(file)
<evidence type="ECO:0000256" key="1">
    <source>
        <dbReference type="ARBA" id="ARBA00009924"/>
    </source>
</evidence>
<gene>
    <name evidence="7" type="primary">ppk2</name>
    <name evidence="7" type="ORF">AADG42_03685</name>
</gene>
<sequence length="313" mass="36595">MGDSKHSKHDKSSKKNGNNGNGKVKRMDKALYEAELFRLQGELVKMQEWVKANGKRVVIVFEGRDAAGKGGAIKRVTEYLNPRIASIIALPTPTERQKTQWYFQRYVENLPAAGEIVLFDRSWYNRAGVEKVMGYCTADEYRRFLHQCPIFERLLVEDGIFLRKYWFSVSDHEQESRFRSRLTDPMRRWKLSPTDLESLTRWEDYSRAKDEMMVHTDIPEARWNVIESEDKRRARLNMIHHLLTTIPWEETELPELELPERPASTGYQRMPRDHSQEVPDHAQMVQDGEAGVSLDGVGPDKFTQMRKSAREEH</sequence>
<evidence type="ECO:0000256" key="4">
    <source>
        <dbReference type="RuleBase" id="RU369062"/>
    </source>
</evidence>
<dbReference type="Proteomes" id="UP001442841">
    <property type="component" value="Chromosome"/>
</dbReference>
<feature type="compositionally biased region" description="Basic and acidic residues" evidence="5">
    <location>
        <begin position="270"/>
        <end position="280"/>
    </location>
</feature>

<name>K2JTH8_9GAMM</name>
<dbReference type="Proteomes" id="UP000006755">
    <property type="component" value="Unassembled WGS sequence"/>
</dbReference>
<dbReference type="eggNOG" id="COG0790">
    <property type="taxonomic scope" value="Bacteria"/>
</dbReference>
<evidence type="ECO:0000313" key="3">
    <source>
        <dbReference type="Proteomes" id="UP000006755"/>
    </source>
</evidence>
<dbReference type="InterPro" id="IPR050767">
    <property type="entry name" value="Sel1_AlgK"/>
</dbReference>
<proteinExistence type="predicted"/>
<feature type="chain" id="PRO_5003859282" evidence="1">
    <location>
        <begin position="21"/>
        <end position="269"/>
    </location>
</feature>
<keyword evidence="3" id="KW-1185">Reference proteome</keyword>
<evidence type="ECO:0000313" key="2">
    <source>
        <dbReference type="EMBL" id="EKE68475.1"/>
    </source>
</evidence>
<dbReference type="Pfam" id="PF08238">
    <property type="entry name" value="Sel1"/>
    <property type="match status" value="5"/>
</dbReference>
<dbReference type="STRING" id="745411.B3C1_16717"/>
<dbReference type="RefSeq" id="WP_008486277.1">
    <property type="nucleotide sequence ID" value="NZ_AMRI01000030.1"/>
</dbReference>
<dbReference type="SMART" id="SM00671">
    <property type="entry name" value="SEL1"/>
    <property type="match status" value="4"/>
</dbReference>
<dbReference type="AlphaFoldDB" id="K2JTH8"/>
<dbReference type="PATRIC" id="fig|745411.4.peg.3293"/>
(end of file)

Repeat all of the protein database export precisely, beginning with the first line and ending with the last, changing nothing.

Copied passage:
<evidence type="ECO:0000256" key="1">
    <source>
        <dbReference type="ARBA" id="ARBA00009924"/>
    </source>
</evidence>
<gene>
    <name evidence="7" type="primary">ppk2</name>
    <name evidence="7" type="ORF">AADG42_03685</name>
</gene>
<sequence length="313" mass="36595">MGDSKHSKHDKSSKKNGNNGNGKVKRMDKALYEAELFRLQGELVKMQEWVKANGKRVVIVFEGRDAAGKGGAIKRVTEYLNPRIASIIALPTPTERQKTQWYFQRYVENLPAAGEIVLFDRSWYNRAGVEKVMGYCTADEYRRFLHQCPIFERLLVEDGIFLRKYWFSVSDHEQESRFRSRLTDPMRRWKLSPTDLESLTRWEDYSRAKDEMMVHTDIPEARWNVIESEDKRRARLNMIHHLLTTIPWEETELPELELPERPASTGYQRMPRDHSQEVPDHAQMVQDGEAGVSLDGVGPDKFTQMRKSAREEH</sequence>
<evidence type="ECO:0000256" key="4">
    <source>
        <dbReference type="RuleBase" id="RU369062"/>
    </source>
</evidence>
<dbReference type="Proteomes" id="UP001442841">
    <property type="component" value="Chromosome"/>
</dbReference>
<feature type="compositionally biased region" description="Basic and acidic residues" evidence="5">
    <location>
        <begin position="270"/>
        <end position="280"/>
    </location>
</feature>

<name>K2JTH8_9GAMM</name>
<dbReference type="Proteomes" id="UP000006755">
    <property type="component" value="Unassembled WGS sequence"/>
</dbReference>
<dbReference type="eggNOG" id="COG0790">
    <property type="taxonomic scope" value="Bacteria"/>
</dbReference>
<evidence type="ECO:0000313" key="3">
    <source>
        <dbReference type="Proteomes" id="UP000006755"/>
    </source>
</evidence>
<dbReference type="InterPro" id="IPR050767">
    <property type="entry name" value="Sel1_AlgK"/>
</dbReference>
<proteinExistence type="predicted"/>
<feature type="chain" id="PRO_5003859282" evidence="1">
    <location>
        <begin position="21"/>
        <end position="269"/>
    </location>
</feature>
<keyword evidence="3" id="KW-1185">Reference proteome</keyword>
<evidence type="ECO:0000313" key="2">
    <source>
        <dbReference type="EMBL" id="EKE68475.1"/>
    </source>
</evidence>
<dbReference type="Pfam" id="PF08238">
    <property type="entry name" value="Sel1"/>
    <property type="match status" value="5"/>
</dbReference>
<dbReference type="STRING" id="745411.B3C1_16717"/>
<dbReference type="RefSeq" id="WP_008486277.1">
    <property type="nucleotide sequence ID" value="NZ_AMRI01000030.1"/>
</dbReference>
<dbReference type="SMART" id="SM00671">
    <property type="entry name" value="SEL1"/>
    <property type="match status" value="4"/>
</dbReference>
<dbReference type="AlphaFoldDB" id="K2JTH8"/>
<dbReference type="PATRIC" id="fig|745411.4.peg.3293"/>